I've been to Rehoboth only once before, coincidentally with this same group. Over the extended weekend we spend our time, reflecting on our lives, our choices, our inspirations, our sins, our redeeming qualities and more importantly our joys. As a single person, living a solitary life, I'd like to think I regularly take time to contemplate my choices bad and good. But I must admit until February I've never done quite this way, much less in a group. That first weekend felt foreign to me, who sits in circles pondering emotions, decisions, consequences? Not me? I don't have hemp sandals, a long flowy patchwork skit, and I sure as hell don't smell of patchouli (I know that was terribly judgey and cruel, and I'm offended my thoughts went that way, but they did and it's only honest that I acknowledge). This was not how my ISTJ mind worked, but I tried to participate even though my responses to deeply personal and probing questions seemed inauthentic and trivial. Sure, I think about my inner demons, but that weekend I realized I wasn't strong enough to legitimize them by placing pen to paper. I left that weekend, exhausted, exposed, and unsure of how I'd navigate our second weekend together.
Flash forward to March 21st and little task titled, "What's your personal Torah?" Now some of you may ask, what's Torah? You're not alone, I myself was clueless. Sure, I had a general idea of what Torah is but I knew enough to know when I don't know enough. So let's be honest, I didn't understand the premise nearly enough to design my own. So I Googled it. Torah is law in Jewish religion. It is a book, an idea, a quality of life, it is all reflection and tradition on dealing with God. Over and over I read there is no word in Jewish religion so indefinable and yet so indispensable as the word Torah. So here I was trying to use the principles of Torah as my guide. Can I even claim to have a personal Torah? Is there something that primes my spiritual compass to better align me with myself, my family, my friends, my God? There I sat, pencil in hand, cup of coffee at my wrist...then it came to me, clear as day, I knew it was right and I was overwhelmed. I couldn't write fast enough, skipping words, improperly conjugating verbs. My entry was a hot mess, but the sentiment was spot on. And I'm proud to say, I still struggle to stay true to my Torah and keep the times that I miss the mark to few and far between. Take a look at what I wrote (I cleaned it up a little) and let me know if I'm on track.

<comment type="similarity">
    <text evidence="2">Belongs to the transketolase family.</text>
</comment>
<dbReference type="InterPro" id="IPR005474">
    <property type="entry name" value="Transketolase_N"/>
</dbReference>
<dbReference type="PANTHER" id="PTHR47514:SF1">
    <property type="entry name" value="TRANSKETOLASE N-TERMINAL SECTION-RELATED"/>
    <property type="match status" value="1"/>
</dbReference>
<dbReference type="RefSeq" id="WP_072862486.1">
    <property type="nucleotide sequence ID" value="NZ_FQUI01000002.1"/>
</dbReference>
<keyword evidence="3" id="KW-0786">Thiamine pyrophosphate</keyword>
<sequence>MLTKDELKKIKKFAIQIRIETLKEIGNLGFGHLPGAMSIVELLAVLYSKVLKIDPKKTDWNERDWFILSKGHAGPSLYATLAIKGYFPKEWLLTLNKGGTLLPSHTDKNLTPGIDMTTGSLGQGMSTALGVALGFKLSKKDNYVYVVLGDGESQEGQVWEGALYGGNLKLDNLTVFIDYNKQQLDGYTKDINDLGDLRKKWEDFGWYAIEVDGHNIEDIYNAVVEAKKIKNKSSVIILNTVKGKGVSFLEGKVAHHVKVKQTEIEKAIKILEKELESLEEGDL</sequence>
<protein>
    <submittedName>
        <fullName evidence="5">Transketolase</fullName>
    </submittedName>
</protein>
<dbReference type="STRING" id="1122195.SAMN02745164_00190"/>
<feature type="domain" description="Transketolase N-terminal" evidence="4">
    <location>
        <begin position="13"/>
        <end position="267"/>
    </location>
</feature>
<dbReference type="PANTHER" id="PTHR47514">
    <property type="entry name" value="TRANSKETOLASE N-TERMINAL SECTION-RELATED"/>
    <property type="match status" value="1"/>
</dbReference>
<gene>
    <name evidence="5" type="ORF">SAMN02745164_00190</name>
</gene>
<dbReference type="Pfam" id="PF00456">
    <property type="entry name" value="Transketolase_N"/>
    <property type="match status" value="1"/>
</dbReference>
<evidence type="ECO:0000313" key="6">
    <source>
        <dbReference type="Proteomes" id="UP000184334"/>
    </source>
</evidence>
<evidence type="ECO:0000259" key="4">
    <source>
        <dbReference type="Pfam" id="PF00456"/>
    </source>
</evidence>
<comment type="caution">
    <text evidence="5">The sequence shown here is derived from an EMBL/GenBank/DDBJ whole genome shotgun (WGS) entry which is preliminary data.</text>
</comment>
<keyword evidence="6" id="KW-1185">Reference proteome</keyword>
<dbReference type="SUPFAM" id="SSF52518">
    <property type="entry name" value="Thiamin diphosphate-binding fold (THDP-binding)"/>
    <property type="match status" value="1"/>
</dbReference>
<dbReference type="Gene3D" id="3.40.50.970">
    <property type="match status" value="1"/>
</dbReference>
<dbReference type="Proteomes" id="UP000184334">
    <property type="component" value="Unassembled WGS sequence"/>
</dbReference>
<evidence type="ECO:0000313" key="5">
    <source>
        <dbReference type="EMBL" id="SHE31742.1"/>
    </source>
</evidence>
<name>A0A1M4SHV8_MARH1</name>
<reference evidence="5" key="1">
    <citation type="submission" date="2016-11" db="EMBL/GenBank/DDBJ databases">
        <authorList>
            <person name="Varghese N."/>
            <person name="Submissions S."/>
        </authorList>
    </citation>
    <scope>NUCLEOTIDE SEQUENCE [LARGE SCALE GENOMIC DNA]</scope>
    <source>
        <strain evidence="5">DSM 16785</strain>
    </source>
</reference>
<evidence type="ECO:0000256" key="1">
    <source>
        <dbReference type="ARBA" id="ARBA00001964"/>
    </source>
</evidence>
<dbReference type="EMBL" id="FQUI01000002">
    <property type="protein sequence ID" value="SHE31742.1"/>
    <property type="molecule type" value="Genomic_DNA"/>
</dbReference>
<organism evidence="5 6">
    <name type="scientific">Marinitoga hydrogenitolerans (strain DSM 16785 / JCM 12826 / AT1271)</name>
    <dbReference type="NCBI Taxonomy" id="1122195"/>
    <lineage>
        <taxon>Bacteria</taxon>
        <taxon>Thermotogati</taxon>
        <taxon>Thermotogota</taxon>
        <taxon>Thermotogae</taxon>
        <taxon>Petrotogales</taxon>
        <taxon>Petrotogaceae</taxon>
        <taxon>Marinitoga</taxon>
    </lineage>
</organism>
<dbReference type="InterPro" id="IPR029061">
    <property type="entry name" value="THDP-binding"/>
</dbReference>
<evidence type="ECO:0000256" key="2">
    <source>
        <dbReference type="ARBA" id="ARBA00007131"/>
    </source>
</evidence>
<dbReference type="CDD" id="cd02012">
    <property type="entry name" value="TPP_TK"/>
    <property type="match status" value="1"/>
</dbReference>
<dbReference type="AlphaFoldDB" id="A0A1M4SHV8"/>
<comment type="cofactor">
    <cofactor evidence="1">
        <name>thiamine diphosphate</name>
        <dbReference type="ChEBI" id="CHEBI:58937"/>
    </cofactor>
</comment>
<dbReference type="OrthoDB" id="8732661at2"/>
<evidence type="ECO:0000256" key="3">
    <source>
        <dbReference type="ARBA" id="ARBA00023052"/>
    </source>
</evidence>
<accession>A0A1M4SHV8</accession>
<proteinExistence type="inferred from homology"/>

"I will live a life where I never stop seeking to do more."
Until now I've never written a "Torah" or shaped my motivations into words. I've shared with you before, my father died at 48, the year I turned 27. I am very much an introvert, and as a child I grew up alone but I was never lonely. Books were my refuge, books were my friends. When I became older and was told to go out and play and meet kids my own age. I did just that. I walked to the library and met, Tom Sawyer, Huck Finn, Becky Thatcher, Pippi Longstoking, Mary Lennox, Charlie Bucket, and Michelle Knepper. I was excited to learn that Michelle was a book lover like me, we clicked, she too was kid with great drive and curiosity hidden behind a quiet exterior. When I was paralyzed by fear of being around others, Michelle stood there with me. So together we spent our time - alone. With stacks of books taller than our heads we marched to each other's houses, climbed the stairs, sat down in chairs, on the floor, and onto our beds...and read.